Issued on • Modified
French press review 10 April 2018
President Macron's government evicts squatters at Notre-Dame-des-Landes abandoned airport site in a powerful message to striking unionists about his determination to restore state authority.
We begin with reactions in the regional dailies to a huge security operation on Monday involving some 2,500 policemen to evict hardline squatters occupying the site of the now abandoned airport project at Notre-Dame-des-Landes near the western city of Nantes.
Le Parisien reports that dozens of hooded anti-capitalist activists used tractors and burning barricades of tyres, petrol bombs, electricity poles and anything within their reach to try to keep riot police at bay, after defying a government order to clear off the farmland by spring.
According to the newspaper, the eco-warriors known as Zadistes or protectors of defendable zones who have turned the 1,600-hectare site into a utopian experiment in autonomous living are demanding the right to stay put.
But as Le Parisien reports, Interior Minister Gerard Collomb has vowed to keep the police on the site for as long as is necessary" to prevent those forced out from returning.
Le Figaro claims in an editorial that chasing away the Zadists from Notre-Dame-des-Landes, despite calling off the airport project was a necessity in order to restore the authority of the state.
The government it argues could not allow such a tiny minority to dictate its own laws on the majority, especially after so many years of foot-dragging by the previous Hollande administration.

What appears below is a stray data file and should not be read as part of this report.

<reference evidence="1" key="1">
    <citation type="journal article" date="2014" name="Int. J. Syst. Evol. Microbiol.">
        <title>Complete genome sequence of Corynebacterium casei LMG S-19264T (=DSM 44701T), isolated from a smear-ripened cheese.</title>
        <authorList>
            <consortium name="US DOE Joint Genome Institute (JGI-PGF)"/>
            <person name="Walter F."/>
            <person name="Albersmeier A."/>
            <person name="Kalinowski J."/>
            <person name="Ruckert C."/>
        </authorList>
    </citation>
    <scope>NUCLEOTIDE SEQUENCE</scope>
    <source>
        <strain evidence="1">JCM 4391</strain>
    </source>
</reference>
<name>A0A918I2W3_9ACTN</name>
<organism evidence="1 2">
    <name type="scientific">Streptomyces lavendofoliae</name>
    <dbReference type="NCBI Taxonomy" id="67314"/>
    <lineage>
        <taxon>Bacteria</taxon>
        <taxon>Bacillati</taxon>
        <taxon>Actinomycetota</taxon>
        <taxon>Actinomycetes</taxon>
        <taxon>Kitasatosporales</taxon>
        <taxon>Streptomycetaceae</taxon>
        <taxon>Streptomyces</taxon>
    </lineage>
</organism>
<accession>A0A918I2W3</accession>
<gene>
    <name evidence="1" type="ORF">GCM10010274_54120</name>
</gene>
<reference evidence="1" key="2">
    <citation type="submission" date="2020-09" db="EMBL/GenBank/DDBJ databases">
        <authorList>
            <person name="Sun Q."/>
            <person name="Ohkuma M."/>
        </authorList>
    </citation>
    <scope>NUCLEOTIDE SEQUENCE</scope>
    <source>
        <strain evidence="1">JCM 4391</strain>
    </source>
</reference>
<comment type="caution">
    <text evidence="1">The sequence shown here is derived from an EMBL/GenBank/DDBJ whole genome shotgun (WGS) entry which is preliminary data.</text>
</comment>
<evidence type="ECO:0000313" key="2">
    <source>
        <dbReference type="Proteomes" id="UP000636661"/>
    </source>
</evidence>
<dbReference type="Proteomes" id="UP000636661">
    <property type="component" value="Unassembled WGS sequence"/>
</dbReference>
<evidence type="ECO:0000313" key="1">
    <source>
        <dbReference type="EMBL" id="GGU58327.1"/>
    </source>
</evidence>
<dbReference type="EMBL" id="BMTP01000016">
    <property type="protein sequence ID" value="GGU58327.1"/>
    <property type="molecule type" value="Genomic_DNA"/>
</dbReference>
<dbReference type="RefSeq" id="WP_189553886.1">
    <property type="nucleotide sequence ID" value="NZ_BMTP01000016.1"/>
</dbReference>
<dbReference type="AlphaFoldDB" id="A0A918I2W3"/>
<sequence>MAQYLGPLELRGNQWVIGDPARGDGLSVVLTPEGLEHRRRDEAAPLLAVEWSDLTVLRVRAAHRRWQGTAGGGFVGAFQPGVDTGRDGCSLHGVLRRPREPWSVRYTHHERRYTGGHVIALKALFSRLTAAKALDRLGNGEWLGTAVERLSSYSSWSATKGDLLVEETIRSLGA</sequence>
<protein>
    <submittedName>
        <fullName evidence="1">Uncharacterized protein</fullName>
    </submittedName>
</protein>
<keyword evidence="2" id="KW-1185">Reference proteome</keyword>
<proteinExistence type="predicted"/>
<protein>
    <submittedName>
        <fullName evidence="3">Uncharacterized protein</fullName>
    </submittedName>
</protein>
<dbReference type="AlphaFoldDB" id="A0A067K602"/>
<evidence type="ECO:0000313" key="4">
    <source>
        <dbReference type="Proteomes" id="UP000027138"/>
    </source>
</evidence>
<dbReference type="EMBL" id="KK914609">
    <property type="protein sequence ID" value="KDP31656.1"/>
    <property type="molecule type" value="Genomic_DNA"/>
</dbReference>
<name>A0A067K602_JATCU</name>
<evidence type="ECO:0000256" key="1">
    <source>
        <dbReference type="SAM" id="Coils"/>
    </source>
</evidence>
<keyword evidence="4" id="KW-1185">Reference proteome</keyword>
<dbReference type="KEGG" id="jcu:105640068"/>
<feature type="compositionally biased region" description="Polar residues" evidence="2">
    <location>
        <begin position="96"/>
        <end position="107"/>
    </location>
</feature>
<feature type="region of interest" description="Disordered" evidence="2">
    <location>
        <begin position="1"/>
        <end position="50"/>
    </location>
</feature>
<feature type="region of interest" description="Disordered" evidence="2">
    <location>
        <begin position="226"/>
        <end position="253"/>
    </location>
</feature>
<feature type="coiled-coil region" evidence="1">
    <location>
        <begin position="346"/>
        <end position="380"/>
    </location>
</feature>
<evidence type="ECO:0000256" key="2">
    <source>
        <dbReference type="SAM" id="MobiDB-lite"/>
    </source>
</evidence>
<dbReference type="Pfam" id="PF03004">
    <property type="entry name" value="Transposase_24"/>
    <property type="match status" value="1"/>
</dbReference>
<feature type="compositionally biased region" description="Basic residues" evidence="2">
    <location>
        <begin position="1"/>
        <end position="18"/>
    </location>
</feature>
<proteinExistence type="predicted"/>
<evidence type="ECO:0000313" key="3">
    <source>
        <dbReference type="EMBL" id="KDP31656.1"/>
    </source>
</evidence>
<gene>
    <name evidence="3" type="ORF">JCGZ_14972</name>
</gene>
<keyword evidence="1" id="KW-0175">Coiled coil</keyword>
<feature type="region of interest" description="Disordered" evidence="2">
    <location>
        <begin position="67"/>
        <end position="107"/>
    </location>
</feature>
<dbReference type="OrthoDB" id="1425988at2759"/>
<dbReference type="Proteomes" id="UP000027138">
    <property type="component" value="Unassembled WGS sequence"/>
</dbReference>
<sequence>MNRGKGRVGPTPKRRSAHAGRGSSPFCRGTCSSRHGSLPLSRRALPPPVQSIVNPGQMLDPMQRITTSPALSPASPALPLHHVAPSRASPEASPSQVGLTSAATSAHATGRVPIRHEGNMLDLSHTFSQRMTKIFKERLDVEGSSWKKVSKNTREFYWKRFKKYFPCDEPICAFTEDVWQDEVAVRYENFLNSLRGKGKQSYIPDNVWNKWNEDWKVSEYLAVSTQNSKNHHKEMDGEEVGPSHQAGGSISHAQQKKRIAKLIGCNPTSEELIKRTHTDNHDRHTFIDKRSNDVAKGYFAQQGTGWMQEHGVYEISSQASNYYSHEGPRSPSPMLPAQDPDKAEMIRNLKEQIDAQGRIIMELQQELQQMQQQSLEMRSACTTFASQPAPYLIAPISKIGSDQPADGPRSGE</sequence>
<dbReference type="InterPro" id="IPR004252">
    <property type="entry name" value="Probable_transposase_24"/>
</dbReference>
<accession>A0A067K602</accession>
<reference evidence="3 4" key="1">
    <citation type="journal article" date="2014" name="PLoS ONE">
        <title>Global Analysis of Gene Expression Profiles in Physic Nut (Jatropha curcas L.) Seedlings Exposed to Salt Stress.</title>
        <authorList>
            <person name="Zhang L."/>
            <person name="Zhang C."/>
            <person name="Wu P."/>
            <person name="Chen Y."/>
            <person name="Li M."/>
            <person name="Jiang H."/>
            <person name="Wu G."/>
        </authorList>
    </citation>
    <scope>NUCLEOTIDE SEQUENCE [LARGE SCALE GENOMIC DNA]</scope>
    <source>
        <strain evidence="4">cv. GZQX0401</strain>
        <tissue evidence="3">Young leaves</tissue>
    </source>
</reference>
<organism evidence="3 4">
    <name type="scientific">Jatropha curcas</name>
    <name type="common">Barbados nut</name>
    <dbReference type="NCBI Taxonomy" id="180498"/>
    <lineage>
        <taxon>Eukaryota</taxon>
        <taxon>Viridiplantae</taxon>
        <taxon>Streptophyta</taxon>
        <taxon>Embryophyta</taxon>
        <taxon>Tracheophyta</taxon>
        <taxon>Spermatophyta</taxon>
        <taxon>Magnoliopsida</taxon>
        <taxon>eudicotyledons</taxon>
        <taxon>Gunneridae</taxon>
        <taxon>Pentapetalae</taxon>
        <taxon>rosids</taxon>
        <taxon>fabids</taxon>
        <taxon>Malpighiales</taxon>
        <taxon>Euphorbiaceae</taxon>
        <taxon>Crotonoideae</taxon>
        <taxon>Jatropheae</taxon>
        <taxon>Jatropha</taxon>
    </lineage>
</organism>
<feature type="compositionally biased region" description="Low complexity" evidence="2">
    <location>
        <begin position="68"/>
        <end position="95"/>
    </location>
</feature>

From the right-wing publication's point of view, it was urgent to active decisively so as to prevent the Zadistes from taking over other project sites.
Le Figaro, says it expects the same state authority to be exercised over universities rocked by disruptions of lectures and hostage taking by radical student groups as well as in other no hope places around the French Republic, over striking train workers if the government hopes to leave a mark in its agenda to stop the decline of the French economy.
The expulsion of the Zadistes is above everything a timely political message delivered at an ideal moment says les Dernières Nouvelles d'Alsace.
And according to Sud-Ouest, due to the rather tense social context, one would have expected the government to think twice before taking on the Zadistes.
But it explains, Macron and his Prime Minister Edouard Philippe proved through the operation that they are not intimidated by all the fuss being made about the possible convergence of different struggles into another May 1968.
That’s the volatile period of civil unrest in France 50 years ago, marked by demonstrations and massive general strikes as well as the occupation of universities and factories across the country.
For Midi Libre the government is right from the political and moral points of view, the law playing in its favour, the executive having carried the day in the battle with the unions to win over public opinion.
L'Opinion looks forward to Thursday's prime time television interview arguing that he appears to have suddenly become aware of the dangers represented in the changing social climate.
The paper says he is anxious not only to put out the first fire threatening to engulf his plans to revamp the public SNCF railway company, but to maintain the confidence bestowed on him by the French people to change the country.
According to L'Humanité watching President Macron take over the airwaves starting on Thursday with appointments lined up until Sunday with the likes of BFM RMC and the investigative website Mediapart under the pretense of demonstrating how close he is with countryside folks is quite frustrating.
The Communist daily says such a media blitz is one of the worse of its kind and is tantamount to a confiscation of free speech, a denial of democracy which public opinion is unfortunately being forced down the throat of public opinion.